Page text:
There are two main strategies for semblance picking. The first is the quickest to implement and consists of picking large semblance values wherever they exist, regardless of spatial consistency. This requires some form of interpolation in the time direction prior to interpolating the function laterally between control points and deriving interval properties. The second strategy is more elaborate and involves picking the semblances along the main geologic interfaces, particularly at significant interval velocity changes. Ideally the wavelet should approach zero or minimum phase, and spatial variability in phase should be negligible along the picked interfaces so that velocity control points can be placed consistently (see again Figure 3). Picked horizons and well logs are incorporated into the velocity analysis and serve as a guide, ensuring that the calculated interval velocities match the well and track the correct event. Using these guides can also help in difficult data areas where the true velocity changes are obscured by noise, multiples, or strong energy events such as coals. In this second strategy, spatial interpolation between control points is more straightforward, provided that each individual point accurately and consistently describes the geologic velocity function, and that there are sufficient control points to capture spatial variability.

Fig. 04
Figure 4. (A) An initial three layer model of interval velocities calculated with the Dix equation. Note RMS velocity values and the times associated with them are on the left, and interval velocity values are shown in the colored boxes. (B,C,D) Adjustments of +/- 50 m/s are made to the RMS velocity picks, and the interval velocities were re-calculated for 3 different models. Note that the small changes to the RMS velocity can have dramatic effects on the calculated interval velocity.

Stacking velocities are very robust and both picking strategies will often yield similar images, particularly in the deeper part of a section. This is not the case for the associated interval velocity fields. To illustrate the benefits of well-guided velocity analysis we first consider a simple synthetic model with four reflectors, as described in Figure 4. Within this model, a 50 m/s (<2%) error in any stacking velocity pick translates to a maximum of 4 ms of moveout error at 2000 m offset (approximately 35-40° incident ray angle at this depth in this model). This picking error is well within the range of what is achievable in typical and reasonably flat geologic settings, with the exception of some very shallow targets. Figures 4B to 4D, as compared to Figure 4A, show that these small stacking velocity changes can result in very large interval velocity differences, in some cases enough to even change the sign of the interval velocity contrast.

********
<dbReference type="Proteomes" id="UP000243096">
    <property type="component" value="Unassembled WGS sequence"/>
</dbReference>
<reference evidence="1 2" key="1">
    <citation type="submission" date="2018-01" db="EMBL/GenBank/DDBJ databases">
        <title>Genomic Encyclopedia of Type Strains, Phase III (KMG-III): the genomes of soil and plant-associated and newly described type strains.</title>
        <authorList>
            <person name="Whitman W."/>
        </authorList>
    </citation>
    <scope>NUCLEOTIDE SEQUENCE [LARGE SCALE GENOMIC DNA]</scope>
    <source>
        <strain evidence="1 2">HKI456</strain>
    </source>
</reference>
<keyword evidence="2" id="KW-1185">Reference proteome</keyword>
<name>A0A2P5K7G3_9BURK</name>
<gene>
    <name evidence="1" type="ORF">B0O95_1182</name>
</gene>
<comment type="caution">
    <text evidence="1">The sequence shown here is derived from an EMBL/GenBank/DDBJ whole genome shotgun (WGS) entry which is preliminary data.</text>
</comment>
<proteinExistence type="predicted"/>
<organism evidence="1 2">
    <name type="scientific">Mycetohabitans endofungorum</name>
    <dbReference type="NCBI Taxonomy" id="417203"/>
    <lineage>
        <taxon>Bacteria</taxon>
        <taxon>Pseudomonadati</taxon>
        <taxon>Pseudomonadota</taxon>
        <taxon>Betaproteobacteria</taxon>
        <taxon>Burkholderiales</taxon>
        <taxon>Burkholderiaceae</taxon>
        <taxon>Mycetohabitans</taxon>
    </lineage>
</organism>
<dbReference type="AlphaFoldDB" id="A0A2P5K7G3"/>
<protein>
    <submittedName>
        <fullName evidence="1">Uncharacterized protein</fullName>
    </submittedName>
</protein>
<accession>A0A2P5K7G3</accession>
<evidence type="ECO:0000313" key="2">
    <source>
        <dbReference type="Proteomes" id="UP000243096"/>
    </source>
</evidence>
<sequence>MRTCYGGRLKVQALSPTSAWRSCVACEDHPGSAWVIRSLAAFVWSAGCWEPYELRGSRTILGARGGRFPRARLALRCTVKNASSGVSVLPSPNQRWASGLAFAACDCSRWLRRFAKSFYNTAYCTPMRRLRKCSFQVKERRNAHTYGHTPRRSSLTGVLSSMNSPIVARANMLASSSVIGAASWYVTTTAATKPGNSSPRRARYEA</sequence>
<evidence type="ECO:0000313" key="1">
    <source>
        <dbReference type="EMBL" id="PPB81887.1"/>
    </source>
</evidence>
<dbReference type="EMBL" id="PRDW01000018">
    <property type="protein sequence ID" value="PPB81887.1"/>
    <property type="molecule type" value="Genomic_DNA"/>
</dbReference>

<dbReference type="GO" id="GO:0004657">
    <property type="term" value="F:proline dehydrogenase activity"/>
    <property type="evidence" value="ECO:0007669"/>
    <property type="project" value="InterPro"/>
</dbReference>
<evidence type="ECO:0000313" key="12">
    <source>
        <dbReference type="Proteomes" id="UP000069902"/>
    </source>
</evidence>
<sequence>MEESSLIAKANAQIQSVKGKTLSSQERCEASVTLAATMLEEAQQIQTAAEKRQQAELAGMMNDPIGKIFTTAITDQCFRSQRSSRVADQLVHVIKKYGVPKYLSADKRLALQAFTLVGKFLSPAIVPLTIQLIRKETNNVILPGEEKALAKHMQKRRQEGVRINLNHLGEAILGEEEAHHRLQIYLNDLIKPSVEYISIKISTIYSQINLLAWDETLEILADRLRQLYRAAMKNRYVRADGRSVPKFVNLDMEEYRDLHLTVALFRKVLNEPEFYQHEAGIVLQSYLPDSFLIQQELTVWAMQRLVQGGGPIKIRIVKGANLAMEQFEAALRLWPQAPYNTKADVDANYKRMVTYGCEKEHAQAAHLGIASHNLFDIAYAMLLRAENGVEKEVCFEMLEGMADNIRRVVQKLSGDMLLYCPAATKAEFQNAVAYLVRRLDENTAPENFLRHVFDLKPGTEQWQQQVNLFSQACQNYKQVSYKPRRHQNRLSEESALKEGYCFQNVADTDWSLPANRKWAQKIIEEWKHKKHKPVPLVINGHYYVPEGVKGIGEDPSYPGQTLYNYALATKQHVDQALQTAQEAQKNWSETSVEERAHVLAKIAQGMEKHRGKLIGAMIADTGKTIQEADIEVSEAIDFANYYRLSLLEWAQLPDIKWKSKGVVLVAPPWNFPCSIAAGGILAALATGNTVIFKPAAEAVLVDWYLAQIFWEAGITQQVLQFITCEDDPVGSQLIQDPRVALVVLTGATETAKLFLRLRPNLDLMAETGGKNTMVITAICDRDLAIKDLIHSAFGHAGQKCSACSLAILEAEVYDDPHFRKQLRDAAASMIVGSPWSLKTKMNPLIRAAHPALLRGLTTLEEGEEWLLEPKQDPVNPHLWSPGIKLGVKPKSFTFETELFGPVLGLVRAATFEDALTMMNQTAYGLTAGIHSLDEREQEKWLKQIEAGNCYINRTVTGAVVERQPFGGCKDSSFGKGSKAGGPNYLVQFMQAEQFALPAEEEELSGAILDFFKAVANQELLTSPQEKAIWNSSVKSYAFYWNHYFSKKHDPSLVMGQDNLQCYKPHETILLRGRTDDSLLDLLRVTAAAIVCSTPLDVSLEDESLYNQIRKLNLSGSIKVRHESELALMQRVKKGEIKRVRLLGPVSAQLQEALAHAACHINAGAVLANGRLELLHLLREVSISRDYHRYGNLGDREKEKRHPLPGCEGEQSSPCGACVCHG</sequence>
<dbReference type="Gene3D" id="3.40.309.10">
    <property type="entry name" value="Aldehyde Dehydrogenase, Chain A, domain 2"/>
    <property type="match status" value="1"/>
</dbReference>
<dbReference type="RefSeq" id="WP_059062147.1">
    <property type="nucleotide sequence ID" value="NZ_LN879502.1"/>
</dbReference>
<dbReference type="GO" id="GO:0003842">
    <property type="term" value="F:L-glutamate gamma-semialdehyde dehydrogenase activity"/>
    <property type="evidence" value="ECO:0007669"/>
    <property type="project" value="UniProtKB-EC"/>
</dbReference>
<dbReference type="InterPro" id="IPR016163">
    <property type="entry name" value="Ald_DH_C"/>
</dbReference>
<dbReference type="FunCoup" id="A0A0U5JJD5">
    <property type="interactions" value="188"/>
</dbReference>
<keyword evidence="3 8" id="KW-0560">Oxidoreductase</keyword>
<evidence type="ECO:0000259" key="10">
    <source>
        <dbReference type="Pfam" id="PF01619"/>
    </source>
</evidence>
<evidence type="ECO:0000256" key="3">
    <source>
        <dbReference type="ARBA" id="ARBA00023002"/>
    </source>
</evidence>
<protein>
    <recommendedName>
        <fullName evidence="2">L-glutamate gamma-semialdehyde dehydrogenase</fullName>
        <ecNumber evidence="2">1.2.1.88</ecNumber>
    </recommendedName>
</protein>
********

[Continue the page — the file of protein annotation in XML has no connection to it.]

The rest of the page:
Fig. 05
Figure 5. The velocities in (A) have been picked only targeting strong semblance events to flatten gathers, whereas the velocities in (B) have been picked using a geological well-guided approach. The NMO corrected gather shows only very minor differences between the two methods; however it should be noted that there is a better match to the sonic velocity curve (blue) in (B).

The two velocity analysis panels in Figure 5 show similar results. The velocities for Figure 5A have been picked by targeting the strong semblance clouds, while the velocities for Figure 5B have been picked in a more geologically correct manner, using well information and picking along the major velocity boundaries. Small changes to a picked RMS velocity are applied where necessary to produce the desired interval velocity, without significant change to the NMO corrected gather. Both approaches have worked equally well at flattening the gather, however the well-guided approach has a much better interval velocity match to the well log.

One use of these interval velocities is in depth conversion, where a smooth version of the velocity field is required. If care has been taken in maintaining geologic consistency, the need to use a large spatial smoother may be avoided, and this reduces the risk of smoothing through real variations in the velocity field. Lateral variations in the true velocity field can distort the subsurface structure if not properly accounted for in the depth conversion. The inverse also holds true, as using an unrealistic velocity model for the depth conversion will also result in an erroneous depth structure.

Fig. 06
Figure 6. Conventional semblance-based velocity analysis is shown across the top, and well-guided velocity analysis is shown across the bottom. In each row, the left panel shows the time stack colored by the associated RMS velocity field, the middle panel shows the time stack colored by the interval velocity field, and the right panel shows the depth converted section colored with the same interval velocity field stretched to depth.